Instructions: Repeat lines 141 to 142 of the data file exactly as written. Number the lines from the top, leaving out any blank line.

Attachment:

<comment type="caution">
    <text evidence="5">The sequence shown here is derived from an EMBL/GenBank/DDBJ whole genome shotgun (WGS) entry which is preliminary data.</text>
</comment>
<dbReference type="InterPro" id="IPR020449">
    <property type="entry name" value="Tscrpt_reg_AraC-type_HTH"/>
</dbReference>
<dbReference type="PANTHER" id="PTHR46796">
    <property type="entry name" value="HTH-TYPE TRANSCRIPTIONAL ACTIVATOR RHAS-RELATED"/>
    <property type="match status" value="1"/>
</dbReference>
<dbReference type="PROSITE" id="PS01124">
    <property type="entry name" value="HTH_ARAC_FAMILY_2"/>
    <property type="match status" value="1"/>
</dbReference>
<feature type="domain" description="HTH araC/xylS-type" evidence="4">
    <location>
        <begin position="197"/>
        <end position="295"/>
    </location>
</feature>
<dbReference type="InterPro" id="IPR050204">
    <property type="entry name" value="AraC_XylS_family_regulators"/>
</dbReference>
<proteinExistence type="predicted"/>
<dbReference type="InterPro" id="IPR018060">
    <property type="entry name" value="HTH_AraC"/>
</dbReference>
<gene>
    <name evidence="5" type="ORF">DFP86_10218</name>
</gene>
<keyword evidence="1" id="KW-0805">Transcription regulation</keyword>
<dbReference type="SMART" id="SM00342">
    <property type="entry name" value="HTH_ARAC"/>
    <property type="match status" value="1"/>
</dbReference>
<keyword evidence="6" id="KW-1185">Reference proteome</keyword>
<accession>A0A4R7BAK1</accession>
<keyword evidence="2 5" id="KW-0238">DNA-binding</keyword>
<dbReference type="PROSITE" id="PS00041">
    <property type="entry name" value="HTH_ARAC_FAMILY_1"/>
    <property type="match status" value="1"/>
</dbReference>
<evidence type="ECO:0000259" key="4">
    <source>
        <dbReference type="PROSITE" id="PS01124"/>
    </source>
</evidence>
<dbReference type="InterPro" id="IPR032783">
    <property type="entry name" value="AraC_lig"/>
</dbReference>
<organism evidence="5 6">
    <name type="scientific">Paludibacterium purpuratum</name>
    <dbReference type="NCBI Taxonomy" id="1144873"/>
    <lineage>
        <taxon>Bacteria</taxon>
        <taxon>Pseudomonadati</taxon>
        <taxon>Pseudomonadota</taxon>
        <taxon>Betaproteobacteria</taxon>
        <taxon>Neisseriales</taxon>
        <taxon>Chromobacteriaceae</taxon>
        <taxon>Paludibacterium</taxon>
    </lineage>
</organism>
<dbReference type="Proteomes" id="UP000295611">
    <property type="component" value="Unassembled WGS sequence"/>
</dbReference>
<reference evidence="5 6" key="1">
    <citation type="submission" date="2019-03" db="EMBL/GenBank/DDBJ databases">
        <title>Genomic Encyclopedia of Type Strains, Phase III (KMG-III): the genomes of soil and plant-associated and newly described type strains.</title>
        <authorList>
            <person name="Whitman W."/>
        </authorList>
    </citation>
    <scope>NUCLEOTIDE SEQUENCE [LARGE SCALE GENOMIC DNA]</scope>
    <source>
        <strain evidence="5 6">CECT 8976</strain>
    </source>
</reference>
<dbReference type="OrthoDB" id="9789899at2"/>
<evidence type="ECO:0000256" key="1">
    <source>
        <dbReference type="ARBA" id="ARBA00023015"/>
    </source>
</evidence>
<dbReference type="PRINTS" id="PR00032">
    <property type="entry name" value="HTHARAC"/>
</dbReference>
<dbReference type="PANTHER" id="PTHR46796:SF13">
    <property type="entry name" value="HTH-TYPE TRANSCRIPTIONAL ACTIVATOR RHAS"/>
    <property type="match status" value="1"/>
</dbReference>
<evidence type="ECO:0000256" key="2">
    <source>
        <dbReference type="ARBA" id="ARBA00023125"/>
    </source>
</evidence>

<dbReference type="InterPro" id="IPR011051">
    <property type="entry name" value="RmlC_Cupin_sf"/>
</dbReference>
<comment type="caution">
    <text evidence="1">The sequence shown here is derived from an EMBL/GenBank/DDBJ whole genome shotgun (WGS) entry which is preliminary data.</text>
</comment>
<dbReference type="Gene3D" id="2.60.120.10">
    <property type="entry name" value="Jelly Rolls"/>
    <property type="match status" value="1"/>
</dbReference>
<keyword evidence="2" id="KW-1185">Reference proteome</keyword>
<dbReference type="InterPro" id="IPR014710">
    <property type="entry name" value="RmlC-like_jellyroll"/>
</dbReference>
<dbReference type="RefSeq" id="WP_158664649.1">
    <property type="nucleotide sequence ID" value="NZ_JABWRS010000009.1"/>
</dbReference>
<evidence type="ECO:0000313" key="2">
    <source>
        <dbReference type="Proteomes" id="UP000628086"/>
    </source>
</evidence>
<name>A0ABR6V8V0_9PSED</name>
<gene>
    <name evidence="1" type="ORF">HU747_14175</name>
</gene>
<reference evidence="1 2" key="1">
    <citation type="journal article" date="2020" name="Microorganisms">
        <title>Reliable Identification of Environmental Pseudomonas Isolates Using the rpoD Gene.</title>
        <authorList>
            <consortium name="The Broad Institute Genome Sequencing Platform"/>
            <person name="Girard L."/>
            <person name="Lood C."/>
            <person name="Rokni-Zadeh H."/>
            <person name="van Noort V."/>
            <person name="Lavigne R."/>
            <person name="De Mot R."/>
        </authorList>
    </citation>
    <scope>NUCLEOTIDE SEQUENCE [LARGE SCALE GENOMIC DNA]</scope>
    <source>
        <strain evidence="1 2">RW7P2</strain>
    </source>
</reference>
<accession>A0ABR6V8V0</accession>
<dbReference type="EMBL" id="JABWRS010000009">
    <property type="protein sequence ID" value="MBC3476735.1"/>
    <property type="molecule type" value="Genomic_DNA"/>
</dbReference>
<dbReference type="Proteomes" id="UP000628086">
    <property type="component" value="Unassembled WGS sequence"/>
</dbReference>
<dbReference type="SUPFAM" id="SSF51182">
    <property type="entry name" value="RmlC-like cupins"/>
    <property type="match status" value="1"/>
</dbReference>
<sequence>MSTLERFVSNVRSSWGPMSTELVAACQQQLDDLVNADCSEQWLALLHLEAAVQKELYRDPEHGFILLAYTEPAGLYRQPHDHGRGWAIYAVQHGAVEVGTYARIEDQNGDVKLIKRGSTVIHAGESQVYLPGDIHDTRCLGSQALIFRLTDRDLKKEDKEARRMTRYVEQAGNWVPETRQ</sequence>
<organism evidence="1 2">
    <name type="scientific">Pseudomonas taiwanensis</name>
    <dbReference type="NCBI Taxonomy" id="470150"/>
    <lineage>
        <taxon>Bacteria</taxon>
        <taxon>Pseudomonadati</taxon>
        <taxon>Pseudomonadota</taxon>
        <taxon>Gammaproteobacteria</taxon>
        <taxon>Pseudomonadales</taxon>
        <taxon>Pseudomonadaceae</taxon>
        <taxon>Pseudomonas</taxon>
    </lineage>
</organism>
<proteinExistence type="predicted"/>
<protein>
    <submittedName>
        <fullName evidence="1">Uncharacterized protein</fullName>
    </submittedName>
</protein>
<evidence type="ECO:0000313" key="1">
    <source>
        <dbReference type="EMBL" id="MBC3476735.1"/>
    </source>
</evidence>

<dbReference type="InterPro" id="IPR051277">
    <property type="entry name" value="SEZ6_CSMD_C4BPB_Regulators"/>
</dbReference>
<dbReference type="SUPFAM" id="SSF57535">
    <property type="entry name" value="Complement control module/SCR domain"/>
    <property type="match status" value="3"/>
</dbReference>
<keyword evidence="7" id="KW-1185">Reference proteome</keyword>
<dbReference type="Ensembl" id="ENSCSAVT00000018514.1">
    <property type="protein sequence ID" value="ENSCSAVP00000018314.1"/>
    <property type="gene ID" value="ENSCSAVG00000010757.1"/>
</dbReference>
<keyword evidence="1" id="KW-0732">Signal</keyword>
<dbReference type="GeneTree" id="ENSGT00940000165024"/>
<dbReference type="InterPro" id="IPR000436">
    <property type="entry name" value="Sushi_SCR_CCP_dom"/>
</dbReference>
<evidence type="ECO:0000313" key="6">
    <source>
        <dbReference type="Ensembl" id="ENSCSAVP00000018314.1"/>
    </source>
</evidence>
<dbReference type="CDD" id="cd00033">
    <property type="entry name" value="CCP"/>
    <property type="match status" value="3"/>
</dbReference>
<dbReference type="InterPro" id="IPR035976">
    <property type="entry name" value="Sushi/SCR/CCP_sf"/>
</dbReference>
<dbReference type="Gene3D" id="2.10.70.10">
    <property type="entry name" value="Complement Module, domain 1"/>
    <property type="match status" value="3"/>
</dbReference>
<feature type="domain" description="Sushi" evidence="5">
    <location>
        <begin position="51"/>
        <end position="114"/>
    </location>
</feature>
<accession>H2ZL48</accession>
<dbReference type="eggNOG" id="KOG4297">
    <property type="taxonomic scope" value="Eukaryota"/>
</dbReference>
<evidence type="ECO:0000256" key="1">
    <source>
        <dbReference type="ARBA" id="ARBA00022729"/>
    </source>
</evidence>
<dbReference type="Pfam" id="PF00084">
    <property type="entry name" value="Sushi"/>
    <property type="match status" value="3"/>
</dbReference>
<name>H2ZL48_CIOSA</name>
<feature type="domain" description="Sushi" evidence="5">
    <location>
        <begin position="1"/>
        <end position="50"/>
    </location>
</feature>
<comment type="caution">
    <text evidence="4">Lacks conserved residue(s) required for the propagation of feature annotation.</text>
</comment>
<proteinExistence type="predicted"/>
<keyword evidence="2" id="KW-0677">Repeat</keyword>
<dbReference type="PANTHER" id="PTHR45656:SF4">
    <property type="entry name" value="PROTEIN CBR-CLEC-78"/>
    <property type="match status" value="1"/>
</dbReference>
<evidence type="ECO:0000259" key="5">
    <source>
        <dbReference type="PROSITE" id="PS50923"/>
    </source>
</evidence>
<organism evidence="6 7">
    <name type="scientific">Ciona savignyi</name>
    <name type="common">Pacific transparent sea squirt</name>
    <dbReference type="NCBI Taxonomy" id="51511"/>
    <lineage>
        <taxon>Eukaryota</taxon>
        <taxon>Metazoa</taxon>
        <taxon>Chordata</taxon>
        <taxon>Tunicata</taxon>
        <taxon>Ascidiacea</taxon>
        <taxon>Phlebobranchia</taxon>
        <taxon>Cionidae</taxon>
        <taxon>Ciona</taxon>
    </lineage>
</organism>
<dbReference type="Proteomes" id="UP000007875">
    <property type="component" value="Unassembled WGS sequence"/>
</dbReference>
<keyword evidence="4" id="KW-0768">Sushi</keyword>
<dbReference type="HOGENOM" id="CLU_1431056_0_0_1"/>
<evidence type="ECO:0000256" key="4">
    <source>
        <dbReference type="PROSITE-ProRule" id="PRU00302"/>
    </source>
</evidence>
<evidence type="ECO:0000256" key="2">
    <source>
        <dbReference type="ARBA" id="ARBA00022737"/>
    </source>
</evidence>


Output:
<accession>A0ABR6V8V0</accession>
<dbReference type="EMBL" id="JABWRS010000009">